Review: Boom-Bang-a-Bang

At Above The Stag (Studio Theatre), London until 9th June

Above the Stag theatre is known as the UK’s only professional, full-time LGBT Theatre.  Working as a charity, they invest every penny into the theatre.  The theatre bar is a spacious area, and, lo and behold, a fabulous universal loo was on offer.  7 cubicles (with doors that open outward for ease of use) placed around a circular sink shared happily by all.  A side room off that contains a urinal for a speedier wee if you prefer.  Nice and neat, clean and widely accessible, most venues could take a leaf from their book…or indeed their toilet paper…

‘Boom Bang-a-Bang’ was written by Jonathan Harvey (now surely bordering on ‘National Treasure’ territory) in the mid-90s, first performed at the Bush Theatre in 1995.  Lee (skilfully played by the immediately likeable Adam McCoy) is desperate to enjoy his first Eurovision after the death of his beloved partner from a brain tumour.  The fact that most people thought it was a cover up for him ‘actually dying of AIDS’ creates a sharp and painful conflict that jars the soul.  

Andrew Beckett’s set creates a mid-90s ‘des-res’ in a beautifully immersive use of the space; the audience is confronted by a pair of trainers and an ironing board that have seen better days upon entering, as if we are also invited to the hallowed ‘gay christmas’ of Lee’s Eurovision Party.  There is nostalgia here if you want it, the vhs tapes, cassettes and lack of mobile phones remind us that it was a very different time, but the themes and characters are still very much the people living next door to you today.

Eurovision fans will love the references galore to previous entries, and we can only wonder what the characters from 90s London would make of modern Europe, Eurovision and ‘the B word”. Comedy is in every breath, almost a laugh on every line; but everyone’s personal tragedy and sadness is only seconds away from overwhelming them.  Love could do with shining more of a light on this particular north London abode.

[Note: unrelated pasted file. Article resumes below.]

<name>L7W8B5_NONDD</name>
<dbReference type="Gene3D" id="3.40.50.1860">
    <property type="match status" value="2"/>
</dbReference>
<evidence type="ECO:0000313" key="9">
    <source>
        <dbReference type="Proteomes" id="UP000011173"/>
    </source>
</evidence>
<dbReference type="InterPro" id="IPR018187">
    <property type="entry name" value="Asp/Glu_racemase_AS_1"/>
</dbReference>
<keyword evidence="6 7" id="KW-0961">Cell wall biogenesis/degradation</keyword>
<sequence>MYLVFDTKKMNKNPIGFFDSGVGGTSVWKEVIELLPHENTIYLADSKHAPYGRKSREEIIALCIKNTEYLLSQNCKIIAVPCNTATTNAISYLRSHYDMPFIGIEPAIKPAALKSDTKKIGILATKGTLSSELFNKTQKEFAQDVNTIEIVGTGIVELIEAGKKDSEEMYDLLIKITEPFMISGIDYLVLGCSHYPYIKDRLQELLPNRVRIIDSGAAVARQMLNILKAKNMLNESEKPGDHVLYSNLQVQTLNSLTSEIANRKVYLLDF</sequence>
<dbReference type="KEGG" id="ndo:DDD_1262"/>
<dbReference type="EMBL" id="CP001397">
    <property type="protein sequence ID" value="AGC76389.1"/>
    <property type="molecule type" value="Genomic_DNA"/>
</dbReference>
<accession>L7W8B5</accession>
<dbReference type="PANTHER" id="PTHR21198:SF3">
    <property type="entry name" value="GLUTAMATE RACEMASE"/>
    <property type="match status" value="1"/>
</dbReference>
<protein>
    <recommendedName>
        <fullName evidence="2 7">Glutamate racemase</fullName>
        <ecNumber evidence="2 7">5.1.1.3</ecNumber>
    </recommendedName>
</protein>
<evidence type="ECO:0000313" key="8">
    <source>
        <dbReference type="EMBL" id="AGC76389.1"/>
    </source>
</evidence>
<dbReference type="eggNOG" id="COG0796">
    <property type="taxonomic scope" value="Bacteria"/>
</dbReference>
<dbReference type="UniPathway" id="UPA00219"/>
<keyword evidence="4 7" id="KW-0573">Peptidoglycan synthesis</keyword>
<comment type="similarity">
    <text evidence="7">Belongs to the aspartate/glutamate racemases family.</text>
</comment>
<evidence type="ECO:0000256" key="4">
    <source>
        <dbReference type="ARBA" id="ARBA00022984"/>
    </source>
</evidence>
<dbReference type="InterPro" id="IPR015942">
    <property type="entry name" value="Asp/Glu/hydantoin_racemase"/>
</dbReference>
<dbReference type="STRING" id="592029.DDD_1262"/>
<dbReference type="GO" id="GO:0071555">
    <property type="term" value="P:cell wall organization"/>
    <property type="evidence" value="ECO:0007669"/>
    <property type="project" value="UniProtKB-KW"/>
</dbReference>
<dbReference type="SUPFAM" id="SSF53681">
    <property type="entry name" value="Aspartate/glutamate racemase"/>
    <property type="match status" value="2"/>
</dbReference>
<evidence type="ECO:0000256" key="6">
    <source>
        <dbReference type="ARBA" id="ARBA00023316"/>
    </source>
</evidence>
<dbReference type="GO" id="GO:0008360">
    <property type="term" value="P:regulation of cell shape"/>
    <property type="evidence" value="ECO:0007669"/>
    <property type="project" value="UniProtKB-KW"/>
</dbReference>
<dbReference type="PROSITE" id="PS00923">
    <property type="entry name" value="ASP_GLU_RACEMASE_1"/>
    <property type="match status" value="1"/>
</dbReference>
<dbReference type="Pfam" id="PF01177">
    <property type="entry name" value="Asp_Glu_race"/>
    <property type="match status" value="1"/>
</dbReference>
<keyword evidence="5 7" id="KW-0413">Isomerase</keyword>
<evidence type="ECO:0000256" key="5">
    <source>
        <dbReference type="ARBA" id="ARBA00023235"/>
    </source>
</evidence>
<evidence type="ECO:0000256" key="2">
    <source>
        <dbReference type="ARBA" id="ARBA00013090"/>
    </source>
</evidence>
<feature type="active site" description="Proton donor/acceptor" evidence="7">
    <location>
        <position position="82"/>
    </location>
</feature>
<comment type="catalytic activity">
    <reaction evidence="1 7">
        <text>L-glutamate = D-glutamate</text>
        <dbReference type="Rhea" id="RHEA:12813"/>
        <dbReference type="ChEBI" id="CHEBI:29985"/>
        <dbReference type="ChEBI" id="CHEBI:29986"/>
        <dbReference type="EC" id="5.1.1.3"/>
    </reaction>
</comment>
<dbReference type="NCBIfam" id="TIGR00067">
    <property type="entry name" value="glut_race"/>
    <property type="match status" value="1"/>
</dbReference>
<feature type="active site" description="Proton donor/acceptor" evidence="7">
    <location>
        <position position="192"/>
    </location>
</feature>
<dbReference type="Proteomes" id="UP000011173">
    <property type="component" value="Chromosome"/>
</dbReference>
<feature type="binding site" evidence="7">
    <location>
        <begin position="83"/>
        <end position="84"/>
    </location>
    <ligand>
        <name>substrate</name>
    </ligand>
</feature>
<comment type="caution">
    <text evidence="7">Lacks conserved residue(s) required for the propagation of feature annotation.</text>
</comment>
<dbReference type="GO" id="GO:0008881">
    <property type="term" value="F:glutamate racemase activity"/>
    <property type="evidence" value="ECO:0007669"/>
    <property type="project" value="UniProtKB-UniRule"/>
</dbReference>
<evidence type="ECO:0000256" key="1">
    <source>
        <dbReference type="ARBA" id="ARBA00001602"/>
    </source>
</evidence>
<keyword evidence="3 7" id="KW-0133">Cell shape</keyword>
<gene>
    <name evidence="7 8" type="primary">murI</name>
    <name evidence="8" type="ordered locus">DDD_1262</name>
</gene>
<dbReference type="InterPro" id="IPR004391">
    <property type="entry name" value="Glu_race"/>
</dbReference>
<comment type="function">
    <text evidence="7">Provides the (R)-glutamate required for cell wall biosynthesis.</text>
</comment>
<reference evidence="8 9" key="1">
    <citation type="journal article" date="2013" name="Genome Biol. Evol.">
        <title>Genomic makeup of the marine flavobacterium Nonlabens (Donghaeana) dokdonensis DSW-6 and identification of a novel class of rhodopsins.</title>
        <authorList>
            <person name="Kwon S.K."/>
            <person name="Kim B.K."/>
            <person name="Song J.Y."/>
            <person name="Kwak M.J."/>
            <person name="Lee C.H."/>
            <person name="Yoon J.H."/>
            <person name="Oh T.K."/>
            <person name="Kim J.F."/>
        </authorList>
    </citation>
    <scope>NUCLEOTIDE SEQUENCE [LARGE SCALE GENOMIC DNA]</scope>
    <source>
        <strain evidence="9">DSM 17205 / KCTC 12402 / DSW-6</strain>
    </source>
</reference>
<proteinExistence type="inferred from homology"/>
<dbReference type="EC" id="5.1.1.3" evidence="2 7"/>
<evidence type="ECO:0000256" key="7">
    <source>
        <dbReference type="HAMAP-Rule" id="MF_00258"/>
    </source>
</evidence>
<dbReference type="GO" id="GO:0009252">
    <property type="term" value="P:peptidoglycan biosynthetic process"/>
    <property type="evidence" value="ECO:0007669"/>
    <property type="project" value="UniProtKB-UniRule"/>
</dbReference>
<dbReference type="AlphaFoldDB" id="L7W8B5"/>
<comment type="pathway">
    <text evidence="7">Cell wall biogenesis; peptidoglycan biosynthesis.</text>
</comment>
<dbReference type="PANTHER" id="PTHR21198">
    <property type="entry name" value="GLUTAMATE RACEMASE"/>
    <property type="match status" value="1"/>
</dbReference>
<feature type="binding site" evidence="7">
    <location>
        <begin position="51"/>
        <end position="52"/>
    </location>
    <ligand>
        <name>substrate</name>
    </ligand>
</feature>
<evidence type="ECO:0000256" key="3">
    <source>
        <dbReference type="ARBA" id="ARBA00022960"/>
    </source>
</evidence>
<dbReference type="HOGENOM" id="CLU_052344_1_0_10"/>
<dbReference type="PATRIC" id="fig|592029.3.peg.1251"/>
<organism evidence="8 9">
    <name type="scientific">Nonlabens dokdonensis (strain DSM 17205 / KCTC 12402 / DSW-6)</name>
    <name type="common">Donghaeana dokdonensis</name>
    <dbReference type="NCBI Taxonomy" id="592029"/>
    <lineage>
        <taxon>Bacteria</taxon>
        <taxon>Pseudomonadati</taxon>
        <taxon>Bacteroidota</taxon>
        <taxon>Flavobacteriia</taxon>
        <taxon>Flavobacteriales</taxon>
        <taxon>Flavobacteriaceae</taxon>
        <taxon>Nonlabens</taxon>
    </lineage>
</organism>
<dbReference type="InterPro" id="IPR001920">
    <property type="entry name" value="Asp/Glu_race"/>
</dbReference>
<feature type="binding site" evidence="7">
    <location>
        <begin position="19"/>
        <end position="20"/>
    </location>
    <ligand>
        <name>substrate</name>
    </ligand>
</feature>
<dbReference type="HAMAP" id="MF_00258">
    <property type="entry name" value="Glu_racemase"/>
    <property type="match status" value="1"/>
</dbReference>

The pace is swift and enjoyable, with a strong ensemble feel.  Joshua Coley as Norman (the neighbour you love-to-avoid) delivers a comedy tour-de-force, you can hear the giggles as soon as his feet hit the stage.

Tori Hargreaves and Florence Odumosu (Wendy and Tania respectively) hide their pain in plain sight, fuelling each others destructiveness, in pitch-perfect performances that conveyed messages that lingered long in my mind.  Homophobia (both internalised and externalised), lesbophobia and misogyny remind us sharply of the futility of inter-LGBT bigotry and aggression, when really we are the most natural of allies.  Set up against each other by the world at large, we bring the ‘enemy into the room’, when in reality it’s outside and ought to stay there.  ‘Steph’ (a confident creation of Christopher Lane’s) left one audience member musing ‘he makes you wonder how you’ll end up…’.  We can only hope that we will all end up rising like a phoenix from the ashes…

For anyone who want’s  “All Kinds of Everything”, for anyone who likes “Only Teardrops” with their comedy, ‘Boom Bang-a-Bang’ will deliver, and you’ll be humming Eurovision tunes on the way home whether you like it or not!

Book Now

© Jezza Donovan 2019


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